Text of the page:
Economy perks up ahead of Sarkozy mandate

10th May 2007, Comments 0 comments

PARIS, May 10, 2007 (AFP) - French economic prospects showed fresh signs of life on Thursday, with positive industrial and trade trends, as Nicolas Sarkozy prepares to begin a five-year presidential term promising to free up the economy.

PARIS, May 10, 2007 (AFP) - French economic prospects showed fresh signs of life on Thursday, with positive industrial and trade trends, as Nicolas Sarkozy prepares to begin a five-year presidential term promising to free up the economy.

Industrial production edged up 0.2 percent in March from February, when output rose 1.2 percent, official figures showed, while the trade deficit narrowed sharply.

French customs authorities said the shortfall in March came to 1.649 billion euros (2.23 billion dollars) from 2.354 billion euros in February.

Analysts attributed the improved trade picture, which emerged despite strength of the euro, to the robust health of the German economy, a critical French export market.

Thursday's data should cheer Sarkozy as he fine-tunes his economic program before officially assuming the French presidency from Jacques Chirac on May 16.

Sarkozy, a right-wing former interior and finance minister, defeated Socialist Segolene Royal on Sunday on pledges to sweep away structural constraints in the economy, which he says have condemned France to tepid growth and jobless rates that are among the highest in the eurozone.

But in overturning decades of entrenched social welfare entitlements, Sarkozy could face the wrath of workers, civil servants, retirees and trade unions.

"The only question is to know if the new leaders will be able to quickly take the measures that are necessary to restore business confidence without provoking a breakdown in the social climate," commented Marc Toutati of the management consultant group ACDE.

He said that if class struggle and distrust among the key players can be avoided, French economic growth could come to 2.5 percent in 2007 after 2.1 percent in 2006.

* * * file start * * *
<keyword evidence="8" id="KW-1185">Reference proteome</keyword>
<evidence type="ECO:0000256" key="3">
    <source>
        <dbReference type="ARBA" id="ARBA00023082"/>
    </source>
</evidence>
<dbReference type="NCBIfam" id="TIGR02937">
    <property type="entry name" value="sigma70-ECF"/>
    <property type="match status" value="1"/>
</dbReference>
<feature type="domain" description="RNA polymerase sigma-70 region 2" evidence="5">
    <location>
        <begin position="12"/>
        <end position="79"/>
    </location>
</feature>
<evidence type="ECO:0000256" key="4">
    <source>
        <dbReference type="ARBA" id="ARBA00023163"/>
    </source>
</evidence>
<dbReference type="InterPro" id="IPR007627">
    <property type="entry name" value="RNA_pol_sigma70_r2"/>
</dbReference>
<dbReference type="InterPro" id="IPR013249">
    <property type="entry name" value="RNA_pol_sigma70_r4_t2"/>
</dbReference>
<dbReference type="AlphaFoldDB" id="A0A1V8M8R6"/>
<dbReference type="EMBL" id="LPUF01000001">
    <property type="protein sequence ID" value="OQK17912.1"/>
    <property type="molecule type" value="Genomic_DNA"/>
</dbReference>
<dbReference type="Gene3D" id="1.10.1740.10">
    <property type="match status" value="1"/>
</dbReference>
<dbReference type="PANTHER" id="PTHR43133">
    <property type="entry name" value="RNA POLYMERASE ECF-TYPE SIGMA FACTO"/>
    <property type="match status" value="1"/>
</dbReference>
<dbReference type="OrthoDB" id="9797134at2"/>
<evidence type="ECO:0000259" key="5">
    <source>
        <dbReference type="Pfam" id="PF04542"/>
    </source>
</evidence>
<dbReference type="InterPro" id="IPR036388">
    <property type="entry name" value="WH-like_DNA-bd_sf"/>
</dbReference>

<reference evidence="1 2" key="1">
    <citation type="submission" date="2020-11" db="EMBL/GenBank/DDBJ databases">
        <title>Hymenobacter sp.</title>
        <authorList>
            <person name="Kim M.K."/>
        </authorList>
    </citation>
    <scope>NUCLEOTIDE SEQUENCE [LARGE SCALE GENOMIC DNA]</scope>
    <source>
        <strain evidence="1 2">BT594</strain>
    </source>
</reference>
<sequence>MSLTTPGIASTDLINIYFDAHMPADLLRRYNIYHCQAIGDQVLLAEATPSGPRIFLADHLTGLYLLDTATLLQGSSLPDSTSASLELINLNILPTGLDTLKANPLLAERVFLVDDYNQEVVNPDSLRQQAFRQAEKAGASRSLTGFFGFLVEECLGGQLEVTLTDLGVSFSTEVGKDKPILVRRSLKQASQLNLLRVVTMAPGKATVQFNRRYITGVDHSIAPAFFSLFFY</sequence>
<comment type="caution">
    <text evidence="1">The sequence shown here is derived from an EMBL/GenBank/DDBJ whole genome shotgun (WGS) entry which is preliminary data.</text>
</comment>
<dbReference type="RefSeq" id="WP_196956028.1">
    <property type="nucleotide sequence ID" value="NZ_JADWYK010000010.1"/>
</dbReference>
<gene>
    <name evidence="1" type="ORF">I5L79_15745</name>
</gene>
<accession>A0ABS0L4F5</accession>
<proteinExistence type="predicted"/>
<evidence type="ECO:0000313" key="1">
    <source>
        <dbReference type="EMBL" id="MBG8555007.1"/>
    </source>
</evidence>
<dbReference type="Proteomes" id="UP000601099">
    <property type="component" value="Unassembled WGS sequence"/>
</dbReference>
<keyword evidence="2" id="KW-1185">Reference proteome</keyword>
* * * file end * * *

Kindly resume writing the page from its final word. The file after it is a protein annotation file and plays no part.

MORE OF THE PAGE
Finance Minister Thierry Breton said the economy had outperformed targets in the first two quarters, with government growth projections revised upwards for the period to 2.5-3.0 percent from 2.0-2.5 percent.

Economist Alexander Law on Thursday said "the first quarter was especially encouraging for French industry." Production in the January-March period increased 1.0 percent, its best quarterly showing since late 2004, he said.

The good performance came despite a strike at automaker PSA Peugeot Citroen and an appreciating euro, which in principle should make French exports more expensive and less competitive on world markets.

But he added: "It must be remembered that France is taking advantage of the excellent performance of the European economy, particularly Germany."

While the French and German economies may be competitors, "French industry continues to need the support of its German counterpart."

Mathieu Kaiser of the BNP Paribas bank cautioned that while industrial production prospects remain positive for the second quarter, "the current slowdown in the US economy and the appreciation in the euro since February could slow the pace of exports and depress activity in the third quarter."

Touati of the ACDE also attributed the brighter trade picture to the vigor of the eurozone and German economies.

But he too warned that the strength of the euro, as well as a moderation in eurozone momentum, "will likely limit French exports starting in the summer."


Copyright AFP

Subject: French new

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